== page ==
Gibbs says Obama is 'comfortable being the underdog' in 2012

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Robert Gibbs on Thursday cast President Obama as the "underdog" in the 2012 presidential race, reviving a description Obama first mentioned last year. 

"The president is quite comfortable being the underdog," Gibbs said on CBS's "This Morning."

Gibbs, the former White House press secretary and now strategist for the Obama campaign, said Obama is "happy to run this race as if he were behind the whole time."


Gibbs's remarks were not specific. One area where Obama's campaign has sought to lower expectations is in its fundraising, denying early speculation that the campaign could raise a billion dollars. Recently the campaign said it was under-performing in raising money, in comparison to the millions that Republican candidates are already raising and spending in the ongoing GOP primary.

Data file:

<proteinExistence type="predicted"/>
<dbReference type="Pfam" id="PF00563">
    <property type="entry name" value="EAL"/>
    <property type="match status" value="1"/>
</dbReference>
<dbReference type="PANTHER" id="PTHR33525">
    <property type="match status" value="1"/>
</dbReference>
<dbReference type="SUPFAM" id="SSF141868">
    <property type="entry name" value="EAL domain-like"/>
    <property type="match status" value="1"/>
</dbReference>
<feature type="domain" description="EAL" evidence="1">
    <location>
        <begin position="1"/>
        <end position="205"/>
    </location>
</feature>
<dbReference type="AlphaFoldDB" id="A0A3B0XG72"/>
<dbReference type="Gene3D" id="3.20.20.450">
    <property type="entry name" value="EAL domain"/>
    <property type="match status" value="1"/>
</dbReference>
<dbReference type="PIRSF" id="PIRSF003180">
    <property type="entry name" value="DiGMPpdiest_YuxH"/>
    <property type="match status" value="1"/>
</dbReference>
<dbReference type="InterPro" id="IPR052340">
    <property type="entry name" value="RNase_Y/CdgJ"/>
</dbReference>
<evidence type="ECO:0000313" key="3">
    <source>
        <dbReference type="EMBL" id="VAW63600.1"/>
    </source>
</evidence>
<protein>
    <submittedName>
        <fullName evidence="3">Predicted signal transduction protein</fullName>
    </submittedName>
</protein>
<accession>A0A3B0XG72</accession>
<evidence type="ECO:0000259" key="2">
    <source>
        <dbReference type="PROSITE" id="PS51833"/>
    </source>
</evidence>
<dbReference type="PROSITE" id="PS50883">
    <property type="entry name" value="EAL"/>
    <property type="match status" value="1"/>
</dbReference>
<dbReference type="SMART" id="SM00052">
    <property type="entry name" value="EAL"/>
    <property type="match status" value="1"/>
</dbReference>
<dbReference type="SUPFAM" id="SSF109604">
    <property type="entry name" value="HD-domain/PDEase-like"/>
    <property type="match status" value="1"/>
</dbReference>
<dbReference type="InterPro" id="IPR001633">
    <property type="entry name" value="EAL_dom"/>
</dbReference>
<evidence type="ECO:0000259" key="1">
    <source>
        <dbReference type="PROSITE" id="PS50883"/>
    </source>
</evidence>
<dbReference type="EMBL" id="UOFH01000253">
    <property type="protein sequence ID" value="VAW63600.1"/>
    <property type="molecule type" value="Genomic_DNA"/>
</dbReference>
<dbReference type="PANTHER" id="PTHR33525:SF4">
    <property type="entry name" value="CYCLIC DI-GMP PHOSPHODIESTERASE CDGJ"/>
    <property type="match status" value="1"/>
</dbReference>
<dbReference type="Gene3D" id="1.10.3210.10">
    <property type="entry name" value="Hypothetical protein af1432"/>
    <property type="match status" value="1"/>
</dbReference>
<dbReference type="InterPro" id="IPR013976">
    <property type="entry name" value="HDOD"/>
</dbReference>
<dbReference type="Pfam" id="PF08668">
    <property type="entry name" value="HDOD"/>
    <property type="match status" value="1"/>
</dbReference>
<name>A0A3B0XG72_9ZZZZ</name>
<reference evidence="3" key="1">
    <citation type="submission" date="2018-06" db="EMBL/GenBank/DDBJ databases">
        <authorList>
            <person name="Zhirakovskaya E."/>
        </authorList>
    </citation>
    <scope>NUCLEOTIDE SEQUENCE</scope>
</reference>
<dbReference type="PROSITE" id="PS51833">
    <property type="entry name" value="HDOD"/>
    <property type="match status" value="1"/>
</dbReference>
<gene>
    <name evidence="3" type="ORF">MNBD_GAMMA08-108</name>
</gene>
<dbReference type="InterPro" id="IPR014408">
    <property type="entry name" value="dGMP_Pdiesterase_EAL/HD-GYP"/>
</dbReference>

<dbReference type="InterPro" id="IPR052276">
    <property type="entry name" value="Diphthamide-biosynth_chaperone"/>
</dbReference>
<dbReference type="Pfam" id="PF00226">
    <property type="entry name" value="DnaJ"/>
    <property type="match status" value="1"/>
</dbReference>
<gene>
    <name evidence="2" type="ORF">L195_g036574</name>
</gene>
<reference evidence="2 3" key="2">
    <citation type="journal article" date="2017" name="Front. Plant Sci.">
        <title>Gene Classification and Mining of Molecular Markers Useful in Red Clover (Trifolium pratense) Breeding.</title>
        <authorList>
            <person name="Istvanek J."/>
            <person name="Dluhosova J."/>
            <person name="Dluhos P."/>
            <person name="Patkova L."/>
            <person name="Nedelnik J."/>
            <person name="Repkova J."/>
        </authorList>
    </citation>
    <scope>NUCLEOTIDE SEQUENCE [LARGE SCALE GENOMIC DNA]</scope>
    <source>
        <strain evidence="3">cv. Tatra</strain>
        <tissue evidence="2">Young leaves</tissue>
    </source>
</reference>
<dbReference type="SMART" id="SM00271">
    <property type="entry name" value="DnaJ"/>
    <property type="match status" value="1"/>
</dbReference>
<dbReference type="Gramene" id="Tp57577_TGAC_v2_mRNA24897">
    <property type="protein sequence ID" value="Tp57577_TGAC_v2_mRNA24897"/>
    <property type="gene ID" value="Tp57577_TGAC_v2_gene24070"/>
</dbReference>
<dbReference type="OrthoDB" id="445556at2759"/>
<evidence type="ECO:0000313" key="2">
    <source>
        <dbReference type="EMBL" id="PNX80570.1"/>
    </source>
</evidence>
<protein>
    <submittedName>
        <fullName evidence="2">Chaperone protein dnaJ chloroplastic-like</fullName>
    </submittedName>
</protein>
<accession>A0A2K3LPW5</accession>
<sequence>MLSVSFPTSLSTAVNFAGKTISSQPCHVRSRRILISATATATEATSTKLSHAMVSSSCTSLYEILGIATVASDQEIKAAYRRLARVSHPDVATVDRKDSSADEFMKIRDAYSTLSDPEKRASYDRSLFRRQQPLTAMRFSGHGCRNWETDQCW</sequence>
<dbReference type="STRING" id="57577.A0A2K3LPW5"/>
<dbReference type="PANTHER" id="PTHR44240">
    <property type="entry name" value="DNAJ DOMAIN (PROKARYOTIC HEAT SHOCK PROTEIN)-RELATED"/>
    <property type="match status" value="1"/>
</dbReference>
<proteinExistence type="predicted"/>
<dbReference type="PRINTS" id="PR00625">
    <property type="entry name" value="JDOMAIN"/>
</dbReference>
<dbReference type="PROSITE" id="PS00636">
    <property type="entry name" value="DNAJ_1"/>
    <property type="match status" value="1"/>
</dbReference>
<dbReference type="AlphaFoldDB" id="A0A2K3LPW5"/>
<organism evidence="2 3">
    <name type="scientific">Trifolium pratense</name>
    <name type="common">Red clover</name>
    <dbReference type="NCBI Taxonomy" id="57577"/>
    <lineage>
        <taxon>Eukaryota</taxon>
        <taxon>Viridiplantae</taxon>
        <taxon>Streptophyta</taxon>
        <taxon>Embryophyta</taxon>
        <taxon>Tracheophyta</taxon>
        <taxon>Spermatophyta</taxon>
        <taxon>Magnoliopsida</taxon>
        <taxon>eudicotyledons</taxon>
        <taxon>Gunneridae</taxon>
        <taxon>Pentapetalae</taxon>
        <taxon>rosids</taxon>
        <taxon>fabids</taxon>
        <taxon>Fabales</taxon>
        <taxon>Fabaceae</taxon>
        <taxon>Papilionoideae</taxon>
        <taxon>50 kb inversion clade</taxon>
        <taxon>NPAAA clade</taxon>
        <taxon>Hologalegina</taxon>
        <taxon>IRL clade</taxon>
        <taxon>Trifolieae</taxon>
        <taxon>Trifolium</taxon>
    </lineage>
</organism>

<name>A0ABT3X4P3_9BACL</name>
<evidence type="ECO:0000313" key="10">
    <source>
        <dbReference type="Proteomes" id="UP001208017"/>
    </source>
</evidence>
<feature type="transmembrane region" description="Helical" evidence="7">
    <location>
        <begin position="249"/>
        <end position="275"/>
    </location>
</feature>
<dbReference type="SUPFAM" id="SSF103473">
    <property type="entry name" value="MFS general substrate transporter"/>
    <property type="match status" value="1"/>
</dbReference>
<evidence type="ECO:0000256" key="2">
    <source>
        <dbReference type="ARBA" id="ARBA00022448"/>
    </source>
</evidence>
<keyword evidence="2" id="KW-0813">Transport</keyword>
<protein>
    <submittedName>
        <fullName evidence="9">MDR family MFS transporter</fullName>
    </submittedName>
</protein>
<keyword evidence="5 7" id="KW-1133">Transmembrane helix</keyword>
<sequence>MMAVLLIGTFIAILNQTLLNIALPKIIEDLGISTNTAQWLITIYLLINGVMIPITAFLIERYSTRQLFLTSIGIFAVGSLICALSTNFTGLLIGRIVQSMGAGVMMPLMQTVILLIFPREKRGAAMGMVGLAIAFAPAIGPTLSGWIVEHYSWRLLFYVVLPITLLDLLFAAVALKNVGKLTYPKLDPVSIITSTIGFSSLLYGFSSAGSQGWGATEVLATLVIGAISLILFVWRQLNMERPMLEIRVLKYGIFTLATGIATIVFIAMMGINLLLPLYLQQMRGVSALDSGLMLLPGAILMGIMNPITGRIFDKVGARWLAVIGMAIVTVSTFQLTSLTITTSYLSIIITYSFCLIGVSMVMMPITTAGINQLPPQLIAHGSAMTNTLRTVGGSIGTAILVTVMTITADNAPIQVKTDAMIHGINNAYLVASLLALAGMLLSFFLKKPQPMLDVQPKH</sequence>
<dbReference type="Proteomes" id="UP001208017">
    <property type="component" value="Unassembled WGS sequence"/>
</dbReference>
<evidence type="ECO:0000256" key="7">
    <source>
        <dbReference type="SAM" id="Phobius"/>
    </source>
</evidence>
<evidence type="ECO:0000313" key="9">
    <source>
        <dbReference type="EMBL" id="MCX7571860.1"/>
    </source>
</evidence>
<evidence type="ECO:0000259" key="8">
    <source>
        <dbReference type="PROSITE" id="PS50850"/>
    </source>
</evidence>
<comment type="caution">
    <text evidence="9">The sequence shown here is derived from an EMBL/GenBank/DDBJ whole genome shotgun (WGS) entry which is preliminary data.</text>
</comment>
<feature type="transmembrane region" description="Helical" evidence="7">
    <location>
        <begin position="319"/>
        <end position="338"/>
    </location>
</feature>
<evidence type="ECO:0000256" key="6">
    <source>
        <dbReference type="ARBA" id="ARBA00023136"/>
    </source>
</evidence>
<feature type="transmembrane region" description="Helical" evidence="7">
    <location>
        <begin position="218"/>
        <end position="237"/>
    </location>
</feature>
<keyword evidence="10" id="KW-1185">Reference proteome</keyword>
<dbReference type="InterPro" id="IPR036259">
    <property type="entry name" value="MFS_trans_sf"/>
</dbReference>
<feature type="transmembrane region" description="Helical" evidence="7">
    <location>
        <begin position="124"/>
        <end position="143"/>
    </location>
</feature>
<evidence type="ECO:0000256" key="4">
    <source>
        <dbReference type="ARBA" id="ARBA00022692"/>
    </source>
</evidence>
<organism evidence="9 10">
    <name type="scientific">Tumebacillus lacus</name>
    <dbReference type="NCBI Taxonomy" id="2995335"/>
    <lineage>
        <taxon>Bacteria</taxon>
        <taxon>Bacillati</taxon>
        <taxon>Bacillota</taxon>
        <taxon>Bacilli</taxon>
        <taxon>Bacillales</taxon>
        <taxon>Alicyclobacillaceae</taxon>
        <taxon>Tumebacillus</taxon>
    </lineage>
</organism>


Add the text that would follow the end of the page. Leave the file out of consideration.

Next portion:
Gibbs claimed that the Republican presidential candidates are failing to inspire enthusiasm in GOP voters.

"They're not electrifying anybody, they're not getting anybody excited," he noted.

Many conservatives have found the current field wanting in comparison to the enthusiasm Obama attracted as a candidate during the 2008 election, but others raise questions about Obama's ability to do so again as an incumbent president. 

Recently, polls have suggested that voters blame Obama for rising gas prices, although Gibbs touted the White House's response in saying the president does not set the price of a commodity traded on the global market and can do very little on a day-to-day basis to affect the price.

But Obama has previously acknowledged that voters, who are still facing economic problems, will blame him.

“Nobody's going to deny we’re not where we need to be,” Obama said last October. “I don't mind ... I'm used to being the underdog.”